Conveners: Dr. Emma Cohen de Lara (AUC) and Dr. Marco de Waard (AUC).
All graduate students and faculty are invited to submit proposals to Northern Illinois University's Midwestern Conference on Literature, Language, and Media: Visualizing English and Media Studies in the 21st Century. MCLLM encourages individual or panel papers on any aspect of literature, language, media, or culture as well as creative writing and pedagogical approaches. Proposals might address intersections between visual and print mediums; visual developments in linguistics; work in and with"new media," including film studies; and other treatments of the theme.
Conference Dates: March 22 & 23, 2013
Deadline for Proposals: January 30,2013
History, Memory and Green Imaginaries
A symposium presented by the Centre for Research in Memory, Narrative and Histories, University of Brighton
Friday 30th November 2012
9.30am – 5.00pm
M2, Grand Parade, University of Brighton
This symposium invites reflection on the ways in which history and memory inform and shape contemporary green imaginaries. It brings together cultural theorists, historians, cultural geographers, educators and policy actors.
Keynote: 'The problem of the past'
Alastair Bonnett, Professor of Social Geography, Newcastle University
The theme of the second international Graduate Conference is Death, the Cultural meaning of the End of Life, and aims to explore how death has been represented and conceptualized, from classical antiquity to the modern age, and the extent to which our perceptions and understandings of death have changed (or remained the same) over time. The wide scope of this theme reflects the historical range of LUCAS's (previously called LUICD) three research programs (Classics and Classical Civilization, Medieval and Early Modern Studies and Modern and Contemporary Studies), as well as the intercontinental and interdisciplinary focus of many of the institute's research projects.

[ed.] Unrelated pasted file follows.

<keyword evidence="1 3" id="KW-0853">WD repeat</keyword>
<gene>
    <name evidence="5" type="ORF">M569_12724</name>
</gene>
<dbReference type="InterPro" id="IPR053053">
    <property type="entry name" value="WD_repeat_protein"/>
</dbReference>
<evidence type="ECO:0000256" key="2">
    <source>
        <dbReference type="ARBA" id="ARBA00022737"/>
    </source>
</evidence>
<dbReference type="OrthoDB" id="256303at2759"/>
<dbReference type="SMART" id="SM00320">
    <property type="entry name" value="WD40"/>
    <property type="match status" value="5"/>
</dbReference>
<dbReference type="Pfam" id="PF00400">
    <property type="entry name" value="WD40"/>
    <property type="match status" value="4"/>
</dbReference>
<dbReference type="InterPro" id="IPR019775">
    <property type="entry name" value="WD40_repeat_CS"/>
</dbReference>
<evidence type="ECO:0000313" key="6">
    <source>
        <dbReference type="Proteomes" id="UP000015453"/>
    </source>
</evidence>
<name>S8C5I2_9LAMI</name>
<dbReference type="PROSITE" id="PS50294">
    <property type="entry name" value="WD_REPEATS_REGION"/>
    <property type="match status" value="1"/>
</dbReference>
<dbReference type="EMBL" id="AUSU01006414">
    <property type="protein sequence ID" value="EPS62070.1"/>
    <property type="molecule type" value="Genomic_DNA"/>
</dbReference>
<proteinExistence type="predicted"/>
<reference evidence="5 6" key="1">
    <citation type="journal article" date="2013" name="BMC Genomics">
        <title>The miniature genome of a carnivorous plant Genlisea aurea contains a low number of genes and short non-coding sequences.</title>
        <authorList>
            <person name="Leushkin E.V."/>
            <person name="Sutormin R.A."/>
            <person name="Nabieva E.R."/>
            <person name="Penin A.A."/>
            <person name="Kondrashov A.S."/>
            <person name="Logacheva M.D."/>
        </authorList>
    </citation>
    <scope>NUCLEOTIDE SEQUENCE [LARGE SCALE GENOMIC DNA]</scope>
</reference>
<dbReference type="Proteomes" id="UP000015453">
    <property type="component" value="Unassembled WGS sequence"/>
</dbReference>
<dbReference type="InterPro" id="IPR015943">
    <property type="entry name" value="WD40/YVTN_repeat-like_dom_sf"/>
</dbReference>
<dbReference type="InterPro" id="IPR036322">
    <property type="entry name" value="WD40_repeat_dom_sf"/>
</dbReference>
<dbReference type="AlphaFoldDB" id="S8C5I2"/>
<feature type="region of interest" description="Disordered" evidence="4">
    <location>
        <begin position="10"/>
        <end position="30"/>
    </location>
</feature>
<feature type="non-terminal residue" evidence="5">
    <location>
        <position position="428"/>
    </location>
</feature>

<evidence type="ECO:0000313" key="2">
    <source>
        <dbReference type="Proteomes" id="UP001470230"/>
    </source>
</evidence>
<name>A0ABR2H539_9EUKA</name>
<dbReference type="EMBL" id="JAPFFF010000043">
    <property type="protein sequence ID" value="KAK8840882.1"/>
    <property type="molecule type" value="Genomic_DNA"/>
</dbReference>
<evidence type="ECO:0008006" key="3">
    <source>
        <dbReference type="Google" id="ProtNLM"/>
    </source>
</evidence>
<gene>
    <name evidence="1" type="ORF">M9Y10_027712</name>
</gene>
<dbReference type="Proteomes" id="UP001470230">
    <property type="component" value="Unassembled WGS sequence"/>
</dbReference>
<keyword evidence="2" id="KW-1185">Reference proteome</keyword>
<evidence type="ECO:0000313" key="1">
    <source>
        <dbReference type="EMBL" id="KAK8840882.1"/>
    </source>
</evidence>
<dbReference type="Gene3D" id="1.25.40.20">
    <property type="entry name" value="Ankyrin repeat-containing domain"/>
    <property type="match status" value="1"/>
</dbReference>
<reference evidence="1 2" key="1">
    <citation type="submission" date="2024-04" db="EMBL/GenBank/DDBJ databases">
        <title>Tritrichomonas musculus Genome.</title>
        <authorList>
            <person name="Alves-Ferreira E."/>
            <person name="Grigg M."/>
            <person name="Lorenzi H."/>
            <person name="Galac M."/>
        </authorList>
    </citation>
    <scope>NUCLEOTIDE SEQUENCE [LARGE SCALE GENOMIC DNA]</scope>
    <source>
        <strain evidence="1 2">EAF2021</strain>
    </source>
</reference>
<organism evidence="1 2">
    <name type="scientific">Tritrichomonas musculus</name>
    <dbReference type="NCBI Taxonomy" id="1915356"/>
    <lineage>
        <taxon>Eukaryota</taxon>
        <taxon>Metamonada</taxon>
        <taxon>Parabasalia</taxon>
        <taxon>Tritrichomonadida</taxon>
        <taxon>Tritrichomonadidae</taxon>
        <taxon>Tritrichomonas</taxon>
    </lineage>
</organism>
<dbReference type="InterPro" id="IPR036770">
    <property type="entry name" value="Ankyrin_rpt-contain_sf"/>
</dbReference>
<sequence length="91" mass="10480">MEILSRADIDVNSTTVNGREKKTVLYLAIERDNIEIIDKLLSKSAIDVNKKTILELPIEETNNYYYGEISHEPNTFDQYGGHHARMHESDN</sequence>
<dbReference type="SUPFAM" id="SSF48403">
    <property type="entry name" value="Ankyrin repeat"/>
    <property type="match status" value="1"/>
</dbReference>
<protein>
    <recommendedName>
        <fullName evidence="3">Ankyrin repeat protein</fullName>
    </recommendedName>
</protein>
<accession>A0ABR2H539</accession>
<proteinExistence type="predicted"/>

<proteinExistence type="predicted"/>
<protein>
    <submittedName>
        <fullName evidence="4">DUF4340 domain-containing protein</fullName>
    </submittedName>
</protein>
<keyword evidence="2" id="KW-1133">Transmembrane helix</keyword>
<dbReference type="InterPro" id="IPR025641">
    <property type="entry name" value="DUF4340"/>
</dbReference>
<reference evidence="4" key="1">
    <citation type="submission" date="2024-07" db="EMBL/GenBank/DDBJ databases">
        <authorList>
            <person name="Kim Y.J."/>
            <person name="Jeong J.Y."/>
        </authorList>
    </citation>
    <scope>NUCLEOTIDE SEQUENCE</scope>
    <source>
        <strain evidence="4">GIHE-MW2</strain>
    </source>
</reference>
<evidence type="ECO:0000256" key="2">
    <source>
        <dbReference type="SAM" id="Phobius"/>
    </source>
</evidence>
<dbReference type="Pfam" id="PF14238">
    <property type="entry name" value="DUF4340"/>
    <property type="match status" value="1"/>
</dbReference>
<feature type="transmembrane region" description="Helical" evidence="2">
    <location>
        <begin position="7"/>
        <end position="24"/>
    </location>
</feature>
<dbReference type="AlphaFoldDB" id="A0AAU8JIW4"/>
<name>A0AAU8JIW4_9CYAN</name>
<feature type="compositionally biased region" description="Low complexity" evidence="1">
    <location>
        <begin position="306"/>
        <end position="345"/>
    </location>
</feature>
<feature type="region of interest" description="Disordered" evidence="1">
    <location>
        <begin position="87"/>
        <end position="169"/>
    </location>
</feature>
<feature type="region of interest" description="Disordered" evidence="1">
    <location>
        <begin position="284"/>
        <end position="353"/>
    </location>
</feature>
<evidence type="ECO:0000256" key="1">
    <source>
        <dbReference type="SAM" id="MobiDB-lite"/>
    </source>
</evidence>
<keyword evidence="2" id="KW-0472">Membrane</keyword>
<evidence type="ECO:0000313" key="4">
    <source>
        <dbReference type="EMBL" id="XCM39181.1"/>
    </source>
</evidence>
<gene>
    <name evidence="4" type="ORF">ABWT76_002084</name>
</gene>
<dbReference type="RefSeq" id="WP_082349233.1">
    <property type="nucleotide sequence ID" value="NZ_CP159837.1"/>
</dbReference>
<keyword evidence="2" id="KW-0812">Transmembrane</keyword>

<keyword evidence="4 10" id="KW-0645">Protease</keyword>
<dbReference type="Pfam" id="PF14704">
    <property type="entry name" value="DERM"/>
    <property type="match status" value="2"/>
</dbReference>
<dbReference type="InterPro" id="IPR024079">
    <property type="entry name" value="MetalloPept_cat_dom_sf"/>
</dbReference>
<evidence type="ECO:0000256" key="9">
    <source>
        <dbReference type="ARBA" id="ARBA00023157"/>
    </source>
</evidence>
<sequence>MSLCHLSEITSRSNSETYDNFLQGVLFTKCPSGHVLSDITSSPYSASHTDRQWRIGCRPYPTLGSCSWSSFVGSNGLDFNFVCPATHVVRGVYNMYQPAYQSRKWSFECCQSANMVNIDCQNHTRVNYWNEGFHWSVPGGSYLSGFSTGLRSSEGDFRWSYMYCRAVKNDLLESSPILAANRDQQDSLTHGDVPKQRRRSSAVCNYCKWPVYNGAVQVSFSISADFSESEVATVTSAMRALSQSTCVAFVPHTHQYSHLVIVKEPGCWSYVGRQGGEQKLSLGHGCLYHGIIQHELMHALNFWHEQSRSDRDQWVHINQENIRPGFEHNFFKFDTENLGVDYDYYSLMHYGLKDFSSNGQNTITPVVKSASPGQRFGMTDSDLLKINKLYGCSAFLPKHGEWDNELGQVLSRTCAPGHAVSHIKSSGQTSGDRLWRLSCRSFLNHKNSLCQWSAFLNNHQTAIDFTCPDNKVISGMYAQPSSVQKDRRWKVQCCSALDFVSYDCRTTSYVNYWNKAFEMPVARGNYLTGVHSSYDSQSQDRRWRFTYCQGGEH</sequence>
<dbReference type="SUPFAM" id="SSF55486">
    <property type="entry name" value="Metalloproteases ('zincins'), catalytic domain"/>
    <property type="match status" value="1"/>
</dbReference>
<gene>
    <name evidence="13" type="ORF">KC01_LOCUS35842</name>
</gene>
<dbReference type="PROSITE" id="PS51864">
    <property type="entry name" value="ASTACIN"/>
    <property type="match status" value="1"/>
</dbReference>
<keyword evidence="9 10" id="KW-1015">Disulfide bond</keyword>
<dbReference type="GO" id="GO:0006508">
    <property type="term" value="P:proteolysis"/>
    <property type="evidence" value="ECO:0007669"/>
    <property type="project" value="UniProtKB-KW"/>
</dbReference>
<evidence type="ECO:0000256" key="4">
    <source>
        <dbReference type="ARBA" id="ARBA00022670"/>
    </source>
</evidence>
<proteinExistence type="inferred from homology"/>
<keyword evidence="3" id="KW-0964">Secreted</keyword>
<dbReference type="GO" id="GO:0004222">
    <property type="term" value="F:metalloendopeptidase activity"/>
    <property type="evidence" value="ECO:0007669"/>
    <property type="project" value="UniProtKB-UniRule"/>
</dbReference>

Skill: Aspects and Approaches
The Ninth Oxford Medieval Graduate Conference
The Ioannou Centre, St. Giles, Oxford
Thursday 4th – Friday 5th April 2013
We are pleased to open the Call for Papers for the ninth Oxford Medieval Graduate Conference, sponsored by the Society for the Study of Medieval Languages and Literature. The conference is aimed at early career scholars and graduate students working in medieval and early modern studies. Contributions are welcomed from diverse fields of research such as history of art and architecture, history, theology, philosophy, anthropology, literature and history of ideas.
Revising the Normative: Using Postcolonialism to Readdress Culture, Literature and Performance
30 November 2012
Department of English
Lovely Professional University
The abstract deadline is 05 November 2012.
CALL FOR PAPERS
The relationship between literature and the visual arts has a long and complex history which includes poets responses to iconic works of art such as Keats's 'Ode on a Grecian Urn' and notable collaborations between artists and poets such as those between Auden and Henry Moore and, more recently, Philip Gross and Simon Denison. Beyond poetry, the tales of Saki and Vernon Lee and the fiction of A. S. Byatt feature descriptions of fictional works of art.